Neural interfaces provide a window into the workings of the nervous system-enabling both biosignal recording and modulation. Traditionally, neural interfaces have been restricted to implanted electrodes to record or modulate electrical activity of the nervous system. Although these electrode systems are both mechanically and operationally robust, they have limited utility due to the resultant macroscale damage from invasive implantation. For this reason, novel nanomaterials are being investigated to enable new strategies to chronically interact with the nervous system at both the cellular and network level. In this feature article, the use of nanomaterials to improve current electrophysiological interfaces, as well as enable new nano-interfaces to modulate neural activity via alternative mechanisms, such as remote transduction of electromagnetic fields are explored. Specifically, this article will review the current use of nanoparticle coatings to enhance electrode function, then an analysis of the cutting-edge, targeted nanoparticle technologies being utilized to interface with both the electrophysiological and biochemical behavior of the nervous system will be provided. Furthermore, an emerging, specialized-use case for neural interfaces will be presented: the modulation of the blood-brain barrier.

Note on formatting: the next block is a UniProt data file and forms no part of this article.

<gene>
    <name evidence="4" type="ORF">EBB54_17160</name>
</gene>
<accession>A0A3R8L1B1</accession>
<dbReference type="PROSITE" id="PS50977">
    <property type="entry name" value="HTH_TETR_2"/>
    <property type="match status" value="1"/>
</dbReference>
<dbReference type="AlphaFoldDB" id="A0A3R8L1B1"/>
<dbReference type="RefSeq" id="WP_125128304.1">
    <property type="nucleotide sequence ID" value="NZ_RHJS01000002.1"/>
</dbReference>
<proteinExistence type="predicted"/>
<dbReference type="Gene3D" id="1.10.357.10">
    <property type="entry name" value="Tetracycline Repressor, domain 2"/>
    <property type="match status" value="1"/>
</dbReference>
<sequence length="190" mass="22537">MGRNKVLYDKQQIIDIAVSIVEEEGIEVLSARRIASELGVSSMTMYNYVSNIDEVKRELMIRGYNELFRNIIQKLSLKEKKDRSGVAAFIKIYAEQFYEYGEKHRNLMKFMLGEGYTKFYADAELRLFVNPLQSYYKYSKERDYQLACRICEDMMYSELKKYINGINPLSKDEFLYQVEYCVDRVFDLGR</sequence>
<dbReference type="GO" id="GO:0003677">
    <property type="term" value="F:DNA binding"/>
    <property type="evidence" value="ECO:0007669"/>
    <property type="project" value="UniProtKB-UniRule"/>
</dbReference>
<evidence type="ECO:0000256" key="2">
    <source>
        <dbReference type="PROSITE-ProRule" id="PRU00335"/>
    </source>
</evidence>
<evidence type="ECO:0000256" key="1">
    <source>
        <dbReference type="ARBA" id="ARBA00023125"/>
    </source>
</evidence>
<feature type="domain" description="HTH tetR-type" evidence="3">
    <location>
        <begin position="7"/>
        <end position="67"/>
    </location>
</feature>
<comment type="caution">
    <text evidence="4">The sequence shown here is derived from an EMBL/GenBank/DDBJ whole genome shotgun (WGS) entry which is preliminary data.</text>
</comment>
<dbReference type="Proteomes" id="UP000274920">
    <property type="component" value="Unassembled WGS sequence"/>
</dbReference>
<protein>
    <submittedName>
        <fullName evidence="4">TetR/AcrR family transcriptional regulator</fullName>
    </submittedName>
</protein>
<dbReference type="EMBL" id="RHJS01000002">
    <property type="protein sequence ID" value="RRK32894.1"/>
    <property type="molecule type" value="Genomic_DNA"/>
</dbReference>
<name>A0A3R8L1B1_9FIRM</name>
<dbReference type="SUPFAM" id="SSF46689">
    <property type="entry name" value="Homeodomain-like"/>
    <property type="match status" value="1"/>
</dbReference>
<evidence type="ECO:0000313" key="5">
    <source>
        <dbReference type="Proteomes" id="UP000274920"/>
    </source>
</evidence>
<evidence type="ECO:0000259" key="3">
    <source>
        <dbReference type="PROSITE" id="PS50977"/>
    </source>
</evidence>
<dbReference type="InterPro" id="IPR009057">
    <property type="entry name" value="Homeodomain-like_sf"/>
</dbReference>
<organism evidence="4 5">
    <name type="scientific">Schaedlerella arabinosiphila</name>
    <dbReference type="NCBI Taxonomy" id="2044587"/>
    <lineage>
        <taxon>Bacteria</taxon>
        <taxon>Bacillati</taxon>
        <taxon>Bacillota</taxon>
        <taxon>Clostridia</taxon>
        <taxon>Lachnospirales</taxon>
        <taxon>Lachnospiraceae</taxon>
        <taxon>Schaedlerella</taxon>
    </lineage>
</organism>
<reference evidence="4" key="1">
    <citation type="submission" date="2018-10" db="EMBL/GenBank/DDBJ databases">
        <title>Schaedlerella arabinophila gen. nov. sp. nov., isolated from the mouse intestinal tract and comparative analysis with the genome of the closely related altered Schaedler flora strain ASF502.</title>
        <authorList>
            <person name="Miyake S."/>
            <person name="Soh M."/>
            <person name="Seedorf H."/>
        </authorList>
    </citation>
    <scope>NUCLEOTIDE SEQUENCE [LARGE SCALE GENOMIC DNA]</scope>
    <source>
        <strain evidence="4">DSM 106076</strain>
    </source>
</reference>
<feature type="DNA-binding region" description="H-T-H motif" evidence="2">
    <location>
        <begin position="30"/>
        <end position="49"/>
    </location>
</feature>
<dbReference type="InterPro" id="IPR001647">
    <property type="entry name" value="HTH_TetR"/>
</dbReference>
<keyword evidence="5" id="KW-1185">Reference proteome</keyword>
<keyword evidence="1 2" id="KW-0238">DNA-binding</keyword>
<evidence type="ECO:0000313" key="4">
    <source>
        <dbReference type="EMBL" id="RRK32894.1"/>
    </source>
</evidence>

Keywords: blood-brain barrier; brain; nanoparticle; neural interface; neurostimulation.